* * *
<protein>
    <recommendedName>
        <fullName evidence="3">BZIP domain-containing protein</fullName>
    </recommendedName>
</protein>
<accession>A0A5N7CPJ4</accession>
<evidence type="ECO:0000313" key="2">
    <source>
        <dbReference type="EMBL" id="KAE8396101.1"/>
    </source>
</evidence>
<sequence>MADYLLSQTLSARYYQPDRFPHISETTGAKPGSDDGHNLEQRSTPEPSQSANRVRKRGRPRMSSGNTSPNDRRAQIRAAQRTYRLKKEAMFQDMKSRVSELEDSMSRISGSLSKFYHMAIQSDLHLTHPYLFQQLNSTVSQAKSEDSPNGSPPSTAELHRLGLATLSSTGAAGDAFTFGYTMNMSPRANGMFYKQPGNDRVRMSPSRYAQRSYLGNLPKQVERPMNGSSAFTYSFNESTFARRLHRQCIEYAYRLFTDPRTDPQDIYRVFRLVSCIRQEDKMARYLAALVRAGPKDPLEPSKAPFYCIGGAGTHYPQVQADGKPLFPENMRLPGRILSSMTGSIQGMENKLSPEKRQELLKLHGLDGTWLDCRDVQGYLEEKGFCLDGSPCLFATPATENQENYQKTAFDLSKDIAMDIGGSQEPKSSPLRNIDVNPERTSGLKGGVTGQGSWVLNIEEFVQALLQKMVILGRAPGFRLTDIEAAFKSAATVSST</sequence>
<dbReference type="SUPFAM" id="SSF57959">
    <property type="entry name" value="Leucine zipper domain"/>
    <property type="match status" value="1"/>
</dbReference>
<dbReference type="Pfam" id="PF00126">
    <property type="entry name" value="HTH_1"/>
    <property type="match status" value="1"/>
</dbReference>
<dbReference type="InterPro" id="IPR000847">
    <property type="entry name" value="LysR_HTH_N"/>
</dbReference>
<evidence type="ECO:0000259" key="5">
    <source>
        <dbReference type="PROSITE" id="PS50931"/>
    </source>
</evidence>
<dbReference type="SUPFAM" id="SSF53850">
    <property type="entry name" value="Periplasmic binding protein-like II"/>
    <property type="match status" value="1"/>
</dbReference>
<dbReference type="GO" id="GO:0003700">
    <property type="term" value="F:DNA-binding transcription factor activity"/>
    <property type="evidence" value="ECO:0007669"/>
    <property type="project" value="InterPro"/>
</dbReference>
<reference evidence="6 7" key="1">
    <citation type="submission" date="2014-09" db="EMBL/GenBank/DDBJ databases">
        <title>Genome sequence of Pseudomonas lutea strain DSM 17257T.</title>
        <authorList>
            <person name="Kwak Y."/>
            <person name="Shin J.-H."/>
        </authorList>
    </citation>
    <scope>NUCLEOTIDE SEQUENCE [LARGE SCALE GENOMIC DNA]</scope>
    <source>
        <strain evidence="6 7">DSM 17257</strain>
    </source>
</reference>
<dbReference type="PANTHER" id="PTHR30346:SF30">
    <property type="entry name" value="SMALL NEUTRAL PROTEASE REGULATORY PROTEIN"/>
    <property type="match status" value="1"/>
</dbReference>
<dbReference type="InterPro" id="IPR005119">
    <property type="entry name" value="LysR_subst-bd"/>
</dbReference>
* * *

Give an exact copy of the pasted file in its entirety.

<protein>
    <recommendedName>
        <fullName evidence="3">BZIP domain-containing protein</fullName>
    </recommendedName>
</protein>
<accession>A0A5N7CPJ4</accession>
<evidence type="ECO:0000313" key="2">
    <source>
        <dbReference type="EMBL" id="KAE8396101.1"/>
    </source>
</evidence>
<sequence>MADYLLSQTLSARYYQPDRFPHISETTGAKPGSDDGHNLEQRSTPEPSQSANRVRKRGRPRMSSGNTSPNDRRAQIRAAQRTYRLKKEAMFQDMKSRVSELEDSMSRISGSLSKFYHMAIQSDLHLTHPYLFQQLNSTVSQAKSEDSPNGSPPSTAELHRLGLATLSSTGAAGDAFTFGYTMNMSPRANGMFYKQPGNDRVRMSPSRYAQRSYLGNLPKQVERPMNGSSAFTYSFNESTFARRLHRQCIEYAYRLFTDPRTDPQDIYRVFRLVSCIRQEDKMARYLAALVRAGPKDPLEPSKAPFYCIGGAGTHYPQVQADGKPLFPENMRLPGRILSSMTGSIQGMENKLSPEKRQELLKLHGLDGTWLDCRDVQGYLEEKGFCLDGSPCLFATPATENQENYQKTAFDLSKDIAMDIGGSQEPKSSPLRNIDVNPERTSGLKGGVTGQGSWVLNIEEFVQALLQKMVILGRAPGFRLTDIEAAFKSAATVSST</sequence>
<dbReference type="SUPFAM" id="SSF57959">
    <property type="entry name" value="Leucine zipper domain"/>
    <property type="match status" value="1"/>
</dbReference>
<dbReference type="Pfam" id="PF00126">
    <property type="entry name" value="HTH_1"/>
    <property type="match status" value="1"/>
</dbReference>
<dbReference type="InterPro" id="IPR000847">
    <property type="entry name" value="LysR_HTH_N"/>
</dbReference>
<evidence type="ECO:0000259" key="5">
    <source>
        <dbReference type="PROSITE" id="PS50931"/>
    </source>
</evidence>
<dbReference type="SUPFAM" id="SSF53850">
    <property type="entry name" value="Periplasmic binding protein-like II"/>
    <property type="match status" value="1"/>
</dbReference>
<dbReference type="GO" id="GO:0003700">
    <property type="term" value="F:DNA-binding transcription factor activity"/>
    <property type="evidence" value="ECO:0007669"/>
    <property type="project" value="InterPro"/>
</dbReference>
<reference evidence="6 7" key="1">
    <citation type="submission" date="2014-09" db="EMBL/GenBank/DDBJ databases">
        <title>Genome sequence of Pseudomonas lutea strain DSM 17257T.</title>
        <authorList>
            <person name="Kwak Y."/>
            <person name="Shin J.-H."/>
        </authorList>
    </citation>
    <scope>NUCLEOTIDE SEQUENCE [LARGE SCALE GENOMIC DNA]</scope>
    <source>
        <strain evidence="6 7">DSM 17257</strain>
    </source>
</reference>
<dbReference type="PANTHER" id="PTHR30346:SF30">
    <property type="entry name" value="SMALL NEUTRAL PROTEASE REGULATORY PROTEIN"/>
    <property type="match status" value="1"/>
</dbReference>
<dbReference type="InterPro" id="IPR005119">
    <property type="entry name" value="LysR_subst-bd"/>
</dbReference>